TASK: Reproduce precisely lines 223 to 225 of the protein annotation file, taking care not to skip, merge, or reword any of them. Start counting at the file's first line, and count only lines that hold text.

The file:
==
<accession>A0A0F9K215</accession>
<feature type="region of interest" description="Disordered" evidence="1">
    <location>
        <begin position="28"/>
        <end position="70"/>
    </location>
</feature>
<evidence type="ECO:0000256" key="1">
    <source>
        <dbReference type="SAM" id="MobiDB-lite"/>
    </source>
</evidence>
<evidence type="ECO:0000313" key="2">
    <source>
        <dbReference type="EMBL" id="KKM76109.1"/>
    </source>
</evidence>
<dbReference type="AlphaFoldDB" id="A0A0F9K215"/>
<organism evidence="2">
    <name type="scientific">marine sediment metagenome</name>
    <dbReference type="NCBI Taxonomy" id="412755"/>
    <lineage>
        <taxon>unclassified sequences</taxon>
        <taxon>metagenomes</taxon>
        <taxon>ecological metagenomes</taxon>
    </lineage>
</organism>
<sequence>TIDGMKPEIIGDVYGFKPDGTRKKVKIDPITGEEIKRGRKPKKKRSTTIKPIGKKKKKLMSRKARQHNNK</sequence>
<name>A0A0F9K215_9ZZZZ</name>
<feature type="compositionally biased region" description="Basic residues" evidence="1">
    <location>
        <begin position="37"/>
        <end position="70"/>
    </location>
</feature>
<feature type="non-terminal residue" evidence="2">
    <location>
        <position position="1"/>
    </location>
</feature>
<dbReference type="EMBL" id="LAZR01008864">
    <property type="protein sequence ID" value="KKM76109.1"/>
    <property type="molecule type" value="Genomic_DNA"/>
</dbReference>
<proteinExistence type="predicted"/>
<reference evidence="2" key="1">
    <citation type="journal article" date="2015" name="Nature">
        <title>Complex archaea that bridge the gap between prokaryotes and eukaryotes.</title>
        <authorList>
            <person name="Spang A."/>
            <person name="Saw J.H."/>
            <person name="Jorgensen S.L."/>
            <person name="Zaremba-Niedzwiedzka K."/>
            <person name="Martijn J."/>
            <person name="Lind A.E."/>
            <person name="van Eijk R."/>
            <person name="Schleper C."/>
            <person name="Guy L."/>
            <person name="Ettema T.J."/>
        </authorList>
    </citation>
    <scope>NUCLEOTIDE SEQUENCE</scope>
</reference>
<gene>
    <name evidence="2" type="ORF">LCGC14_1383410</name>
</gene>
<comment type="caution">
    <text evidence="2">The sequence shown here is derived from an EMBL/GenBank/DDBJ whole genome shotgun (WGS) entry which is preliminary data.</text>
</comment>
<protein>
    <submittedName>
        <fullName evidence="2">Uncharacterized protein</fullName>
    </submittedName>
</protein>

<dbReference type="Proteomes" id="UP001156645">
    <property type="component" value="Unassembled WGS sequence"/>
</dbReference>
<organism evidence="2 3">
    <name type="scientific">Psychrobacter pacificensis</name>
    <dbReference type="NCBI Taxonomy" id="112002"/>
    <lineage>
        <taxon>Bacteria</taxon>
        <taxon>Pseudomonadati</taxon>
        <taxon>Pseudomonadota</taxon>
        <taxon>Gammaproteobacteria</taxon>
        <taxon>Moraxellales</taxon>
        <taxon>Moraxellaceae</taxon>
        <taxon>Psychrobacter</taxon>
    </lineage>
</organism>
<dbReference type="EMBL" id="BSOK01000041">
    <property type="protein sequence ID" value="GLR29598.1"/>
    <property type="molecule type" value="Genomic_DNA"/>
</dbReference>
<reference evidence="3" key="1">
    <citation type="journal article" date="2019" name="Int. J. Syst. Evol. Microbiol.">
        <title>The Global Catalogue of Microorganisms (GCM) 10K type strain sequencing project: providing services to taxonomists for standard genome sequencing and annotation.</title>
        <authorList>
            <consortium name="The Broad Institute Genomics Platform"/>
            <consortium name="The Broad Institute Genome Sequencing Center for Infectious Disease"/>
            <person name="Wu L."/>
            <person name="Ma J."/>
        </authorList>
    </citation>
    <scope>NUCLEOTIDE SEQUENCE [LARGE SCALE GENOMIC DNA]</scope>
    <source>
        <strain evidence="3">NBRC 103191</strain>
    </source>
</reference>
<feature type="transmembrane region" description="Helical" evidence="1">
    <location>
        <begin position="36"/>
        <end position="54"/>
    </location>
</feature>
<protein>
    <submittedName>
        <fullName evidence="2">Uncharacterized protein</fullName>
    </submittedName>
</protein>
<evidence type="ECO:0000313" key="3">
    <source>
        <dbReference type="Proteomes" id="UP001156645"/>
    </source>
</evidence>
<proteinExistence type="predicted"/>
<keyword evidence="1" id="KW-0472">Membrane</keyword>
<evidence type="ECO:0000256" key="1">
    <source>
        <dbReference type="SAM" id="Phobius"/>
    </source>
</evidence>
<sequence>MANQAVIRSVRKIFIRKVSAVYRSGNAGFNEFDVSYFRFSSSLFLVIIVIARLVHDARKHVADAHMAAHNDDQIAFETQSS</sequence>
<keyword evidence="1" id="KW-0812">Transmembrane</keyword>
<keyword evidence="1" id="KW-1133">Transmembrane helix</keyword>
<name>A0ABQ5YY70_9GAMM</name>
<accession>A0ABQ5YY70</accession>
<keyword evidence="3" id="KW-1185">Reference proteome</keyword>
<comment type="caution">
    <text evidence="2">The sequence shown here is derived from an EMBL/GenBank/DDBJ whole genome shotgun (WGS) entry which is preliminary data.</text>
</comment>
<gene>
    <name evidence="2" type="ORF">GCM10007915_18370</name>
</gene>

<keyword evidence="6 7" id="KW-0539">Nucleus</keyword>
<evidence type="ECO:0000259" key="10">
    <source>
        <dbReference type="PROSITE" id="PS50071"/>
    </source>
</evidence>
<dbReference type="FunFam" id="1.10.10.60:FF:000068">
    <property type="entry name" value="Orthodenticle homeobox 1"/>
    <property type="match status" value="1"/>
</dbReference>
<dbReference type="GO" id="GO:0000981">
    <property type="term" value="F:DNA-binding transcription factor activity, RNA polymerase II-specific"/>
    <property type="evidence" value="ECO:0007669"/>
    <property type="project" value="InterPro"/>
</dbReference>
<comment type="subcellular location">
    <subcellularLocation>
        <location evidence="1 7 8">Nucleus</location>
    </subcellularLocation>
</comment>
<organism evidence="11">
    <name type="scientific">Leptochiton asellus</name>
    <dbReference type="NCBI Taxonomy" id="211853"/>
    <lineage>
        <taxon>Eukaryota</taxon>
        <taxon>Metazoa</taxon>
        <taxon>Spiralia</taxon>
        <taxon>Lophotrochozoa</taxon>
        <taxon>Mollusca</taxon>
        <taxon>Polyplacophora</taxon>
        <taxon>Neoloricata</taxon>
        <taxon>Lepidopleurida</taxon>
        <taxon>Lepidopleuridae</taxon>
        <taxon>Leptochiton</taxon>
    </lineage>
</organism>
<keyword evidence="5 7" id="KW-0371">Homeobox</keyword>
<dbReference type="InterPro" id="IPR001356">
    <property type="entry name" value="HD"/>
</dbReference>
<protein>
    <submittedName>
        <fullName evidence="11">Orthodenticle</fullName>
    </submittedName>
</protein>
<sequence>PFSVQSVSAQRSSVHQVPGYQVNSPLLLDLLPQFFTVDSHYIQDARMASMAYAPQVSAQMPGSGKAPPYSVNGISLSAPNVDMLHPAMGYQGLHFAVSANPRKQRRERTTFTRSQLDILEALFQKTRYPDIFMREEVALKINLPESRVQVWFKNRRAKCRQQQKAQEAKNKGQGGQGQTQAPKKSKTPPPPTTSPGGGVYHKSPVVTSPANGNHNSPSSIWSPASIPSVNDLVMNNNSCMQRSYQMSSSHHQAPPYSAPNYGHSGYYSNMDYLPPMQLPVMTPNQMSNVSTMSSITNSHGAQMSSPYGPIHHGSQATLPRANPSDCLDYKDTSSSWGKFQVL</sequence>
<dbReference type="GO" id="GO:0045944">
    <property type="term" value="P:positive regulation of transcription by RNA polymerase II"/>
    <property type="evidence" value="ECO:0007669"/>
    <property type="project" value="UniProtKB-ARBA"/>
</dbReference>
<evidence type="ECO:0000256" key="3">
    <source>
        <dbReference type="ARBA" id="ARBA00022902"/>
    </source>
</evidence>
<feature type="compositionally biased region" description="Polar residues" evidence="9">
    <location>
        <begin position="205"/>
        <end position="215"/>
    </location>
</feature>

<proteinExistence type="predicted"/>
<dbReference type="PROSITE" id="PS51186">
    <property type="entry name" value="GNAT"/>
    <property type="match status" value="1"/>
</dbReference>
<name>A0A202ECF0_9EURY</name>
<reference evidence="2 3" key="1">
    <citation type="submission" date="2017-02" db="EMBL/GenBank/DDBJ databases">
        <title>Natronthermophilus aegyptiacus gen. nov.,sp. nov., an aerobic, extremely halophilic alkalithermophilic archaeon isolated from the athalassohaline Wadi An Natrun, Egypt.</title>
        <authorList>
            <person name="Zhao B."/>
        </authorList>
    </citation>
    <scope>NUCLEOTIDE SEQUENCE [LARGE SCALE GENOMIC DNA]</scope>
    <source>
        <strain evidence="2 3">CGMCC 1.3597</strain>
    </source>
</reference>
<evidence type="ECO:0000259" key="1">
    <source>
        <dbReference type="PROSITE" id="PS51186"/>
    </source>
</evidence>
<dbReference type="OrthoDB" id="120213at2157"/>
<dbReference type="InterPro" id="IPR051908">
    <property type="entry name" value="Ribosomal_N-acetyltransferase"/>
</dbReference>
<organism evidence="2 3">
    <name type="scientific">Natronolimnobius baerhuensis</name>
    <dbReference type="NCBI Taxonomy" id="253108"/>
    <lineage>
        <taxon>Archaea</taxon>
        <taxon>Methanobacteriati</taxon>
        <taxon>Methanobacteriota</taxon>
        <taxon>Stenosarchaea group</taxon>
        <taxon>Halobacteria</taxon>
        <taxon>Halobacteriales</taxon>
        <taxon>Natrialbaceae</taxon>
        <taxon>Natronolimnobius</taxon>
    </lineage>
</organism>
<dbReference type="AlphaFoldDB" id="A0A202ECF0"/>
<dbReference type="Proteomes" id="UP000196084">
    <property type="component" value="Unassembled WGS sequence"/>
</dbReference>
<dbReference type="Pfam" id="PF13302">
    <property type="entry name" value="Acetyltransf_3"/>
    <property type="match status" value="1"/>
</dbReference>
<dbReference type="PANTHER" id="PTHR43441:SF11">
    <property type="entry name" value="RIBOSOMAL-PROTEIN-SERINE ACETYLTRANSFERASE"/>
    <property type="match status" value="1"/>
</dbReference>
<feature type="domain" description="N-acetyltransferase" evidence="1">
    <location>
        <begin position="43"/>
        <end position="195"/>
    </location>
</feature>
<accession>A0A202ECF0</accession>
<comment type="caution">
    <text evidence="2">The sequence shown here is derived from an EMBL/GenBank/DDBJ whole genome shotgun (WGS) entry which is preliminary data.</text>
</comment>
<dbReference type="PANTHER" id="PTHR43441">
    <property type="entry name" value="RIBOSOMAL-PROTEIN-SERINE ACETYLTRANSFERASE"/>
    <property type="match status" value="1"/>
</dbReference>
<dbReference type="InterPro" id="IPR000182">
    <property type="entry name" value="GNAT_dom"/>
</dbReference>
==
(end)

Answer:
    </source>
</reference>
<evidence type="ECO:0000259" key="1">